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Habits of House Mice

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Adult weights vary from region to region and may be
linked to the suitability of habitat, but usually range
MICE AS DISEASE CARRIERS
from l/2 to 1 ounce. Adult house mice vary in color
Excluding the spread of food poisoning, house
from light brown to dark gray but most often are a
mice are not as important as rats as carriers of disease
dusky gray or medium brown over most of their
and parasites. Yet their potential cannot be neglected.
bodies, except the belly, which may be a slightly
House mice and their parasites are implicated in the
lighter shade of their general color but never white.
transmission of a number of diseases.
The mouse has moderately large ears for its body
size. The tail is nearly hairless and about as long as
Salmonellosis
the body and head combined (2 l/2 to 4 inches). The
Bacterial food poisoning, salmonellosis, can be
feet are small in proportion to its body. The eyes are
spread when some foods are contaminated with
also relatively small.
infected rodent feces. Mice are probably more
Our native deer (white-footed) mice (Peromyscus
responsible than rats for the spread of this disease.
sp.), which often invade buildings adjacent to fields
and woodlands, are about the same size as or slightly
Rickettsial pox
larger than house mice. Deer mice have a distinct,
Rickettsia akari is the causal agent of
bicolored tail; the upper portion is brown or gray and
rickettsialpox, a disease causing a rash of the
the underside is distinctly white, with well-defined line
chickenpox type. Rickettsialpox is transmitted from
where the two colors meet.
Meadow mice or voles (Microtus Sp.) sometimes
mouse to mouse, then to man by the bite of the
house-mouse mite.
invade homes; they are less agile, have larger, chunky
bodies, and weigh at least twice as much as house
Meningitis
mice. They also have much shorter tails and small ears
Lymphocytic choriomeningitis is a virus infection
and eyes.
of house mice that may be transmitted to man (mainly
to children) through contaminated food or dust.
Leptospirosis (Weil's Disease)
The mouse can be a major carrier of leptospirosis
Weil's disease), although human cases are more
commonly caused by rats.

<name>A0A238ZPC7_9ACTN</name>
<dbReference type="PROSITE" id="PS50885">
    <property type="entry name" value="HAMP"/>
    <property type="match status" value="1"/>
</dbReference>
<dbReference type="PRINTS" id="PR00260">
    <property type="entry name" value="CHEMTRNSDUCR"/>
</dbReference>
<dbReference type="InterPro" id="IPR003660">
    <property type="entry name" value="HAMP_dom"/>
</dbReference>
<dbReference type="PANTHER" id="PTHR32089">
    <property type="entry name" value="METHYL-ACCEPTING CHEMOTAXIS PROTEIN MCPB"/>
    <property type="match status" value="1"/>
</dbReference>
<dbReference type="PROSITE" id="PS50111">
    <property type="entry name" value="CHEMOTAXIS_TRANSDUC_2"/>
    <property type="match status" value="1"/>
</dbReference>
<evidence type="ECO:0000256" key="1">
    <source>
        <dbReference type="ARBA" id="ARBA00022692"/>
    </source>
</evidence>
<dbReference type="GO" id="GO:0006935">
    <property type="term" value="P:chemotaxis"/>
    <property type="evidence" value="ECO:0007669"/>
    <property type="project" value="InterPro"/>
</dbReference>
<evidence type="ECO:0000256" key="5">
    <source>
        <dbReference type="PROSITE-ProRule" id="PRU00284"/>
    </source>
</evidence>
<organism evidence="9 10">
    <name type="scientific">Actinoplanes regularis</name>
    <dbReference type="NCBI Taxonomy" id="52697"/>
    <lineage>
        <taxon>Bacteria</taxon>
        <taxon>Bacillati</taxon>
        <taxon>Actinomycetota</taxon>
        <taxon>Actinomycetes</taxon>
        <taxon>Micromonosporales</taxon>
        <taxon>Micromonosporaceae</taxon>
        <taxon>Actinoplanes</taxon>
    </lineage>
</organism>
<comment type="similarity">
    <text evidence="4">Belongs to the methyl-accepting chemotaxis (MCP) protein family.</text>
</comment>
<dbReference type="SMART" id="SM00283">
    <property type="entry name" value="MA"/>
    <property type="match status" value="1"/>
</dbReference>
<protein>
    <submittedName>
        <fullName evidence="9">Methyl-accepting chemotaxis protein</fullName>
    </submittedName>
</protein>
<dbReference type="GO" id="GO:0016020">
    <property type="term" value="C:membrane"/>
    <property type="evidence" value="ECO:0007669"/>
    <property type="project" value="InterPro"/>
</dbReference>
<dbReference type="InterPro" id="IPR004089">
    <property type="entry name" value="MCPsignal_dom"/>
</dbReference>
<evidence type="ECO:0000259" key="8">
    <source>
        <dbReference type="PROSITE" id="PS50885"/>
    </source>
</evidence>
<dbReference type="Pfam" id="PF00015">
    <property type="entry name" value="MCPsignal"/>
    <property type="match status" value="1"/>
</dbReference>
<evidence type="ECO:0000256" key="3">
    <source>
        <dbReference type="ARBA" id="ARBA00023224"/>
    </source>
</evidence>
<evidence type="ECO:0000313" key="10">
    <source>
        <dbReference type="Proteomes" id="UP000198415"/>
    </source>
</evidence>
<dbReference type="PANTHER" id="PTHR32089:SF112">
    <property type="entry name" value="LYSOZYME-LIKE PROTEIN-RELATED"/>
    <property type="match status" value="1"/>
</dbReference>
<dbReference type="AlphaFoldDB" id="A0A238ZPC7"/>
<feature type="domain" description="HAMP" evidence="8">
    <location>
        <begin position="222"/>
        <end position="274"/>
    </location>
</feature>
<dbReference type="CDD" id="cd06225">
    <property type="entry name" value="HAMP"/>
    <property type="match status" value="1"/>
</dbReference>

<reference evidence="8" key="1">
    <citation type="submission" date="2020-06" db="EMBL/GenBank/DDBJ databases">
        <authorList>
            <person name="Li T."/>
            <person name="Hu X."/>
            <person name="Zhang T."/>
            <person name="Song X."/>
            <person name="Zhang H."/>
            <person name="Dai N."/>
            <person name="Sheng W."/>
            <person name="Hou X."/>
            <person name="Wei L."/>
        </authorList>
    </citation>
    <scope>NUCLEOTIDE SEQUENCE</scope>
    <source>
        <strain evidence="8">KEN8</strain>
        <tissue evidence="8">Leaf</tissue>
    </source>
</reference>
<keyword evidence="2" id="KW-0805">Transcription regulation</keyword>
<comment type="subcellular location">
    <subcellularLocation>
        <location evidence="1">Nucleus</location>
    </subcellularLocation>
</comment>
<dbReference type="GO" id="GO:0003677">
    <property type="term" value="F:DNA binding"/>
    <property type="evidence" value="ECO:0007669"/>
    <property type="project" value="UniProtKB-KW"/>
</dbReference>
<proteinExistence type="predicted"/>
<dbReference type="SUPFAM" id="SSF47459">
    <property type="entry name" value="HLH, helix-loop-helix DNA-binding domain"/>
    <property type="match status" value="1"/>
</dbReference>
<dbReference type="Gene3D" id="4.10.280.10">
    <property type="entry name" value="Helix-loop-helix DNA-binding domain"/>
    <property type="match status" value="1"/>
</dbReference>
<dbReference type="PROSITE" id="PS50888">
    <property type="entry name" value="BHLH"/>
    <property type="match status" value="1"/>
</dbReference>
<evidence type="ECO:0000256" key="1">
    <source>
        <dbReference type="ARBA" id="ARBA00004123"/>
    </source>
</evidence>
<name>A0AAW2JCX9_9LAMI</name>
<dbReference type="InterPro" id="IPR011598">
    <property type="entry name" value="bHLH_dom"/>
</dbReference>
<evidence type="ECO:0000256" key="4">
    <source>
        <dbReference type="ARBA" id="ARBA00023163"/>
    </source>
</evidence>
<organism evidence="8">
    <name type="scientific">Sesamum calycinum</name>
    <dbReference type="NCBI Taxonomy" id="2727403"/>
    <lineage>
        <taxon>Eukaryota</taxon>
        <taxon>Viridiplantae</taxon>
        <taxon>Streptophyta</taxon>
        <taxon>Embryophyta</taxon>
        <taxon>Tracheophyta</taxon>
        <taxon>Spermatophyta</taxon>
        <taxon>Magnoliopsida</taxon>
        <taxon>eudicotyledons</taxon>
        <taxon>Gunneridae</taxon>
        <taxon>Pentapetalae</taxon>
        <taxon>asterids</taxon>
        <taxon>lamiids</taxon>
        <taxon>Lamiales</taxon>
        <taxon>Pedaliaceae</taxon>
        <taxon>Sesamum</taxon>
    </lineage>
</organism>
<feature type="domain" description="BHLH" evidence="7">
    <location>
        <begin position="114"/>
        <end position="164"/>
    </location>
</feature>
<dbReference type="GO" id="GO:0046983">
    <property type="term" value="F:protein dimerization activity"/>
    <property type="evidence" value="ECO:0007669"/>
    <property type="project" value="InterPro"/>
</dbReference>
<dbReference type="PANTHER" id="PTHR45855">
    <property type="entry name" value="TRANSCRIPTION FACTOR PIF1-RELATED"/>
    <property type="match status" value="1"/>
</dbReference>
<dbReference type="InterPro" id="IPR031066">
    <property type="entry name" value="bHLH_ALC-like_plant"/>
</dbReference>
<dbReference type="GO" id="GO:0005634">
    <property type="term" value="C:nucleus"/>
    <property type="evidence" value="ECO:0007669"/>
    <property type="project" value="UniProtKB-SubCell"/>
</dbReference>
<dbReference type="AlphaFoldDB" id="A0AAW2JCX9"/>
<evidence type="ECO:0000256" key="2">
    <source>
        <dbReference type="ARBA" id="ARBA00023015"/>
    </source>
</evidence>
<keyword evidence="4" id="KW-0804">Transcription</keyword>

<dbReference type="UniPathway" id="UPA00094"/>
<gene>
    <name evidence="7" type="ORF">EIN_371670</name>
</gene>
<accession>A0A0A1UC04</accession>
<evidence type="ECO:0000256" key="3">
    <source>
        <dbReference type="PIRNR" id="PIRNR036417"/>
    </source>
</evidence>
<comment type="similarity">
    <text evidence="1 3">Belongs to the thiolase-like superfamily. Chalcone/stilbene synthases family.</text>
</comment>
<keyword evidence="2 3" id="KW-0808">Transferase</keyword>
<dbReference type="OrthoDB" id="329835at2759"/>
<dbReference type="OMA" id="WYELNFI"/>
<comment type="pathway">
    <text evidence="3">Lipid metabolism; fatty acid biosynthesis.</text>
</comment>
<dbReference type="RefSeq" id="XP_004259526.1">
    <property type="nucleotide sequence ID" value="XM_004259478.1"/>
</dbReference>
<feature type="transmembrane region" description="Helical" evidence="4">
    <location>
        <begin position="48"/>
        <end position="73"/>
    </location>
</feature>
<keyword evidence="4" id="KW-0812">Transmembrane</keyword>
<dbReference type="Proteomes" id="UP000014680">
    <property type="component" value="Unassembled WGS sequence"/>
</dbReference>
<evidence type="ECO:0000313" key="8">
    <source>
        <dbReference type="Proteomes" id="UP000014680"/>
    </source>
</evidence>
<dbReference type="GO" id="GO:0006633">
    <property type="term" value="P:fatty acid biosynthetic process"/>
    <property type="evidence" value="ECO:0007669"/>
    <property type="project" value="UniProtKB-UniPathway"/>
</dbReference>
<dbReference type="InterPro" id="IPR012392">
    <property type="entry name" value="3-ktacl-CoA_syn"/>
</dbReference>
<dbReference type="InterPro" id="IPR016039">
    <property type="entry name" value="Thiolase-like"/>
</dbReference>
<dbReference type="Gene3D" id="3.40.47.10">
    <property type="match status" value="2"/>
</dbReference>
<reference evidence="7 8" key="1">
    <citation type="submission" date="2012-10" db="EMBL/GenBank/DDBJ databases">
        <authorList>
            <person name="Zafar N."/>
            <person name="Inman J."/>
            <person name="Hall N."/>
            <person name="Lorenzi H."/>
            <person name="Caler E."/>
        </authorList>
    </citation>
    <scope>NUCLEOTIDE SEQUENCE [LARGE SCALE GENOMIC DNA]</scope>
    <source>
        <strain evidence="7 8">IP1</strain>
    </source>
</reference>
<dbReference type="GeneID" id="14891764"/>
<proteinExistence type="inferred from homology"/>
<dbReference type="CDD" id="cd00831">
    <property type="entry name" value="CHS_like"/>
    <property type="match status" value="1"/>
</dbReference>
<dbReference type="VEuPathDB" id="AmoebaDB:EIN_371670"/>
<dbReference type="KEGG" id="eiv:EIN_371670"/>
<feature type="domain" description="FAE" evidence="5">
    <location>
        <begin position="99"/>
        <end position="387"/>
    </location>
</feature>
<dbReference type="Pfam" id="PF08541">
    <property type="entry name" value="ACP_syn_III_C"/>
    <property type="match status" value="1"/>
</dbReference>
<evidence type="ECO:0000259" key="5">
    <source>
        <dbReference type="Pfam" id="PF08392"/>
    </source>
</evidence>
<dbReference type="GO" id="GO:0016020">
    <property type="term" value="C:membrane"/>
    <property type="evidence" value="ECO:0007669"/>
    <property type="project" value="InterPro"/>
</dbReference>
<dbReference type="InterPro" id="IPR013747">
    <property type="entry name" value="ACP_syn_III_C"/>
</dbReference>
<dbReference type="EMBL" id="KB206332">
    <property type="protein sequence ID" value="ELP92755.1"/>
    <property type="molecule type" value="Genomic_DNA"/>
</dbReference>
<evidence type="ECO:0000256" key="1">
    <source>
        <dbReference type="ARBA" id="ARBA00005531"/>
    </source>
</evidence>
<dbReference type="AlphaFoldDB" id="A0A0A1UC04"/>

Rat-bite Fever, Ray Fungus & Ringworm
Rat-bite fever can be transmitted by house mice.
So can ray fungus, Actinomyces muris. Certain
tapeworms are spread in house-mouse droppings, and
ringworm, a skin fungus disease, can be carried to
man by mice or contracted indirectly from mice
through cats. Tularemia has also been linked to house
HABITS OF HOUSE MICE
mice.
Life Cycle
Under optimum conditions, house mice breed year
Dermatitis
round. Out-of-doors, house mice may tend toward
Dermatitis caused by the bites of mites has been
seasonal breeding, peaking in the spring and fall.
associated with house-mouse  infestations. The
Environmental conditions, such as the availability and
uncomfortable skin irritation and itching can affect
quality of food,  can influence frequency of
children and adults. Mites may spread through all
pregnancies, litter sizes, and survival. Under ideal
mouse-infested house or apartment during particular
conditions, females may produce as many as ten litters
times of the year, and the dermatitis is frequently
(about 50 young) in a year. At very high densities,
blamed on other causes (heat rash, allergies, fleas, and
however, reproduction may nearly cease despite the
the like).
presence of excess food and cover.
New-born mice are quite undeveloped, weighing
between 0.02 and 0.03 ounce and are nearly hairless.
APPEARANCE
Eyes and ears are closed, but by the end of two
The house mouse is a delicate, agile, little rodent.
weeks, the body is covered with hair and the eyes and
(See charts, chapter 1, pg 2 and chapter 2, pg 3.)
ears are open. At about three weeks, the young begin
Module Three Chapter 3, Pg 2


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